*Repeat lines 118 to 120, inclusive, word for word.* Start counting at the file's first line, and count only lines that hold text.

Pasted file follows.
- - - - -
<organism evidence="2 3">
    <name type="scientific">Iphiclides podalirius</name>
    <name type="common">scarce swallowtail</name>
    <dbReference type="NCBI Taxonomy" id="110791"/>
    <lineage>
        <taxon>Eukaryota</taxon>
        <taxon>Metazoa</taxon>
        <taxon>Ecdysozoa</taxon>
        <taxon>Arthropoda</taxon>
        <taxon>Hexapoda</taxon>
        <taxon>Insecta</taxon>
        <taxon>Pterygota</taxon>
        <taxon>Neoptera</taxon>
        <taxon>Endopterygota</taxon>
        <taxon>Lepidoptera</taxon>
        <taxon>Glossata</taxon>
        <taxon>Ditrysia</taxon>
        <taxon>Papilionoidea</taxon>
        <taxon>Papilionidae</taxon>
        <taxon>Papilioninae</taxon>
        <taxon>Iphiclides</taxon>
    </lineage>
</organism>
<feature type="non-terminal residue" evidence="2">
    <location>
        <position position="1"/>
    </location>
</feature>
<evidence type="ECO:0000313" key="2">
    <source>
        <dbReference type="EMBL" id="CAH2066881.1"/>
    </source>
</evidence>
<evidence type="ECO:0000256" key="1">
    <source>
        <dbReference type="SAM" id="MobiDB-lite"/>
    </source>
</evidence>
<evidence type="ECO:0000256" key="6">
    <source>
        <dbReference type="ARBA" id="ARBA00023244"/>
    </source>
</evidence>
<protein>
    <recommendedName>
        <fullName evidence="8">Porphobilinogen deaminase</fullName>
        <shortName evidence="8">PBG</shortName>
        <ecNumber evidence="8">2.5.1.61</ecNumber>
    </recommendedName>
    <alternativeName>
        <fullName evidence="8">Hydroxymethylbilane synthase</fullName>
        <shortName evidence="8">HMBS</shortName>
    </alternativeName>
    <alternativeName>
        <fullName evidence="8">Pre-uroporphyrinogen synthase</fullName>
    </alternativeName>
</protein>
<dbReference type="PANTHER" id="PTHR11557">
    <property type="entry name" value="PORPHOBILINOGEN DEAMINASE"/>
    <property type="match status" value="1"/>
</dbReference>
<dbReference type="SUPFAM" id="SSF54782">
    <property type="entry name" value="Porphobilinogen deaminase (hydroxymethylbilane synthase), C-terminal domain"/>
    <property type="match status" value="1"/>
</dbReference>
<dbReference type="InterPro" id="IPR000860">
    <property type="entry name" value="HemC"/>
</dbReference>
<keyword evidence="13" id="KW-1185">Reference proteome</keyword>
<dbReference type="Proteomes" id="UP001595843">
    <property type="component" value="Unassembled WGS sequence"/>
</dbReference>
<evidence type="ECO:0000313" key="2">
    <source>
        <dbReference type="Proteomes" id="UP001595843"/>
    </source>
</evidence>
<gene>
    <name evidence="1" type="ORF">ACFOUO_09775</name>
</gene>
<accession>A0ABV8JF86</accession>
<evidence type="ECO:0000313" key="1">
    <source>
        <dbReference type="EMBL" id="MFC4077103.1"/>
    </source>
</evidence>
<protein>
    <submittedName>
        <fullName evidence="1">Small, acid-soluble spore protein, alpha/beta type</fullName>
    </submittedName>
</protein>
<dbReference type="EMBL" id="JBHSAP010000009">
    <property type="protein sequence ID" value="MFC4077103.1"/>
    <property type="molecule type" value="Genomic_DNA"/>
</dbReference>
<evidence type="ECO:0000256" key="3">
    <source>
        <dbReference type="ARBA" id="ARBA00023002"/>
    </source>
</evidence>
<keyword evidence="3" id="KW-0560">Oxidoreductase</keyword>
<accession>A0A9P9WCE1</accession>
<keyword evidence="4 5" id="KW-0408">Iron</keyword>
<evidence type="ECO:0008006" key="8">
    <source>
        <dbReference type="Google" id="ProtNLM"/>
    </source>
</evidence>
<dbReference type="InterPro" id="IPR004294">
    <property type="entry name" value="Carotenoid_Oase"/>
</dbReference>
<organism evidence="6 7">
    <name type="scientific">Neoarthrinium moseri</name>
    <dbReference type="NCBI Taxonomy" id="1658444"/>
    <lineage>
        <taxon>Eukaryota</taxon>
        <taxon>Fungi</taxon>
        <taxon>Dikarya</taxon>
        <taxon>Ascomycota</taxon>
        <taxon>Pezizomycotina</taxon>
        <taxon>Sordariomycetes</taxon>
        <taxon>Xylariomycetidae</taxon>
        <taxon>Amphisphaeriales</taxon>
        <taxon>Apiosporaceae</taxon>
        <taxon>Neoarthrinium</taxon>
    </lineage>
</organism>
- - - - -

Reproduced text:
        <taxon>Dikarya</taxon>
        <taxon>Ascomycota</taxon>
        <taxon>Pezizomycotina</taxon>